So where does that leave the patient with IPF and his clinician as the nihilistic approach begins to disperse? What should we do with the mounting evidence that immunomodulation (with Cyclophosphamide and Rituximab) although beneficial in inflammatory pulmonary fibrosis (PF), such as that associated with rheumatoid arthritis and scleroderma, may increase mortality in IPF?
More than ever before, we believe that it is essential to make a confident diagnosis in all patients with PF, to separate out those with IPF from those with inflammatory pulmonary fibrosis, and, in many cases, this requires a biopsy of the affected lung. Our own work establishing non-invasive bronchoscopic cryoscopic lung biopsy to rigorously identify those with IPF, from those with other forms of PF, is set to be a game changer.
Breathing Matters has funded the research that has set the stage for a full application to the NIHR for a proper study on the role of cryoscopic lung biopsy (CLB) in the management of PF of unknown cause. It no longer seems fanciful to imagine a time when a patient with PF will be worked up with a scan and a CLB that will provide an individualised diagnosis; this result will guide the clinician on how best to manage their patient.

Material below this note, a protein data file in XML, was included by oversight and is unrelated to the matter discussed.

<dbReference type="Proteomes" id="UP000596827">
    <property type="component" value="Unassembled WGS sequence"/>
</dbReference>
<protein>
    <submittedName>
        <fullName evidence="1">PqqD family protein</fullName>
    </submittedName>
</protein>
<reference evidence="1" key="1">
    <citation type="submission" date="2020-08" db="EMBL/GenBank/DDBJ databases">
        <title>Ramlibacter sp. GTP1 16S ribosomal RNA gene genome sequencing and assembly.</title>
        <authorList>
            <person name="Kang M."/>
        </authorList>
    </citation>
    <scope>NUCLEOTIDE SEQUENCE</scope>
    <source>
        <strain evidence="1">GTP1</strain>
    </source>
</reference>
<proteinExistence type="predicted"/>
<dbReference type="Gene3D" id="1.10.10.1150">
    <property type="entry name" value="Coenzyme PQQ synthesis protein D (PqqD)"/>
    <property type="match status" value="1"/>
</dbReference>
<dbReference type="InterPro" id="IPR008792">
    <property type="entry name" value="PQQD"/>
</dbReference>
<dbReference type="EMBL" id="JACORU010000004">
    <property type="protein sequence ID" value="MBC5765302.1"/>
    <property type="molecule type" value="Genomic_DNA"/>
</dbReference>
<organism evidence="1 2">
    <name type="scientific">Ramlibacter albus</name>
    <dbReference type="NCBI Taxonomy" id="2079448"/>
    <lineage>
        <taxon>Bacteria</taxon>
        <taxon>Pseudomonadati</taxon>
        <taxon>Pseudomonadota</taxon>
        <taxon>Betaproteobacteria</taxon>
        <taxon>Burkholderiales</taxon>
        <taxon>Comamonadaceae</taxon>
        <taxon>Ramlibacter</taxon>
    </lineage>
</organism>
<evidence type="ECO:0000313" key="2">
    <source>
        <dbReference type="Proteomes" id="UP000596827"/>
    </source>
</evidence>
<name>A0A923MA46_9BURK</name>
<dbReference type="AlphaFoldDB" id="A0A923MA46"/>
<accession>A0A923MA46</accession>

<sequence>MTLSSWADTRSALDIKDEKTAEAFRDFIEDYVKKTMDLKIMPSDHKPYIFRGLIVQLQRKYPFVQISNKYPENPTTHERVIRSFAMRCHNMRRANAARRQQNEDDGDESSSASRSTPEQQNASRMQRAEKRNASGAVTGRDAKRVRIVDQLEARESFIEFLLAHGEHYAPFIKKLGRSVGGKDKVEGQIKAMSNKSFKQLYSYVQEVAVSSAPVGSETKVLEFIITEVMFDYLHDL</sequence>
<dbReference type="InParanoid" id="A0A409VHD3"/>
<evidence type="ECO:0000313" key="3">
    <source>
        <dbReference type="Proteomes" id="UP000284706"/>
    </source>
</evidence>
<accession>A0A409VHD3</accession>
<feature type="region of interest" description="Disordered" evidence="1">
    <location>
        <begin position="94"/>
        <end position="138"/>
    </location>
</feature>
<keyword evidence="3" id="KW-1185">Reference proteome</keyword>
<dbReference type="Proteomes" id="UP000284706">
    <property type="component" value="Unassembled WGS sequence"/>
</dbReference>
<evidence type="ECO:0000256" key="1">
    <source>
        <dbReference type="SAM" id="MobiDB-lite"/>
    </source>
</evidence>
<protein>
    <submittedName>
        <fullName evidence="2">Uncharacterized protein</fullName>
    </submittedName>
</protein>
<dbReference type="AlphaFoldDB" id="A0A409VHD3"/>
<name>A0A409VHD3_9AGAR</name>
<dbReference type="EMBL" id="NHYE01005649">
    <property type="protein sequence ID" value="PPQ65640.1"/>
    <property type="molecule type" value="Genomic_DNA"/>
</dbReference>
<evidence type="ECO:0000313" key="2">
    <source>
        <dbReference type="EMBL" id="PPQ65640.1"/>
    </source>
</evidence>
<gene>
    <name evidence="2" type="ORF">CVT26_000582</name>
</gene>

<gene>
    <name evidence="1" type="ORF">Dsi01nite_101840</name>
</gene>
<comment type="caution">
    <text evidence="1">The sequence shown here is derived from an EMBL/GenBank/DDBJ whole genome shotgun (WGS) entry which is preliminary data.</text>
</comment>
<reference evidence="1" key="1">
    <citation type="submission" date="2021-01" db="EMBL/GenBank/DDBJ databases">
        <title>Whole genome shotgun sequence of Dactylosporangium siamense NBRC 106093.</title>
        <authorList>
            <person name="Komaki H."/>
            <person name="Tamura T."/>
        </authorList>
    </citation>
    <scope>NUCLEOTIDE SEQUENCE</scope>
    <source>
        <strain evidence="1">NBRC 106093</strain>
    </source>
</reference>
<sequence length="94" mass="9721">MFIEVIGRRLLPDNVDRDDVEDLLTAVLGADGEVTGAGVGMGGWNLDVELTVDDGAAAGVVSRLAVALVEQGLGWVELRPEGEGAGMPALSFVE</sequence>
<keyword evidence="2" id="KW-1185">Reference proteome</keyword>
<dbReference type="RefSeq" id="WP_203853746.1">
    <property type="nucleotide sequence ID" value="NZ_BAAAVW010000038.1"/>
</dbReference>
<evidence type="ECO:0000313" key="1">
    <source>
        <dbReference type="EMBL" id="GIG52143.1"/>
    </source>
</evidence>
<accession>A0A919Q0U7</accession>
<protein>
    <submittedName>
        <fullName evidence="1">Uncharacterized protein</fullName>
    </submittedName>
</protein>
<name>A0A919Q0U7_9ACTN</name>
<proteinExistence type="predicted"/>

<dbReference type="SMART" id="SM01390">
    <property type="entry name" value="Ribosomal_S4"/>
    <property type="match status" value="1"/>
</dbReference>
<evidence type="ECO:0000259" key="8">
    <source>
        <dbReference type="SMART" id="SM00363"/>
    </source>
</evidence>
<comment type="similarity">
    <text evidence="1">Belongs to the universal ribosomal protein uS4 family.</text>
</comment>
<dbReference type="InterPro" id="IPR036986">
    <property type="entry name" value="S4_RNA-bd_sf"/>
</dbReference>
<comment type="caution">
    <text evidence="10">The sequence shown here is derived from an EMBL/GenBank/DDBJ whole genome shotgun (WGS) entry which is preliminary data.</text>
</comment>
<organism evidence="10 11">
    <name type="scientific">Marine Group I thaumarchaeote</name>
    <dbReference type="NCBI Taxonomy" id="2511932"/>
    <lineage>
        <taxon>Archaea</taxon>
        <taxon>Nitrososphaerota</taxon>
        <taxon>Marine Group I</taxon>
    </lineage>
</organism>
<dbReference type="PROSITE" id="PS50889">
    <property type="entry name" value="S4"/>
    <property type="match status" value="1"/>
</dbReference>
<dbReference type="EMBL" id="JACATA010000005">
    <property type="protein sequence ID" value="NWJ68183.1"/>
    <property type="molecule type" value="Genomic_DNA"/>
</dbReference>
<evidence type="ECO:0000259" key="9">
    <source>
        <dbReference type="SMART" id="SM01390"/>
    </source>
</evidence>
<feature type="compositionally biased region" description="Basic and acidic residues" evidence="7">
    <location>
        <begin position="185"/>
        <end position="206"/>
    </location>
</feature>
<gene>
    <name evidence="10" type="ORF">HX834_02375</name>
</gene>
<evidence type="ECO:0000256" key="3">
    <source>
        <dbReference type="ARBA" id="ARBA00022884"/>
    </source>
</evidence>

Although we are behind our cancer colleagues, (the standard of diagnosis and treatment options that they offer their patients is superior to that offered to patients with PF), the distance is closing, and it will not be long before they feel our toes on their heels! The game is on……!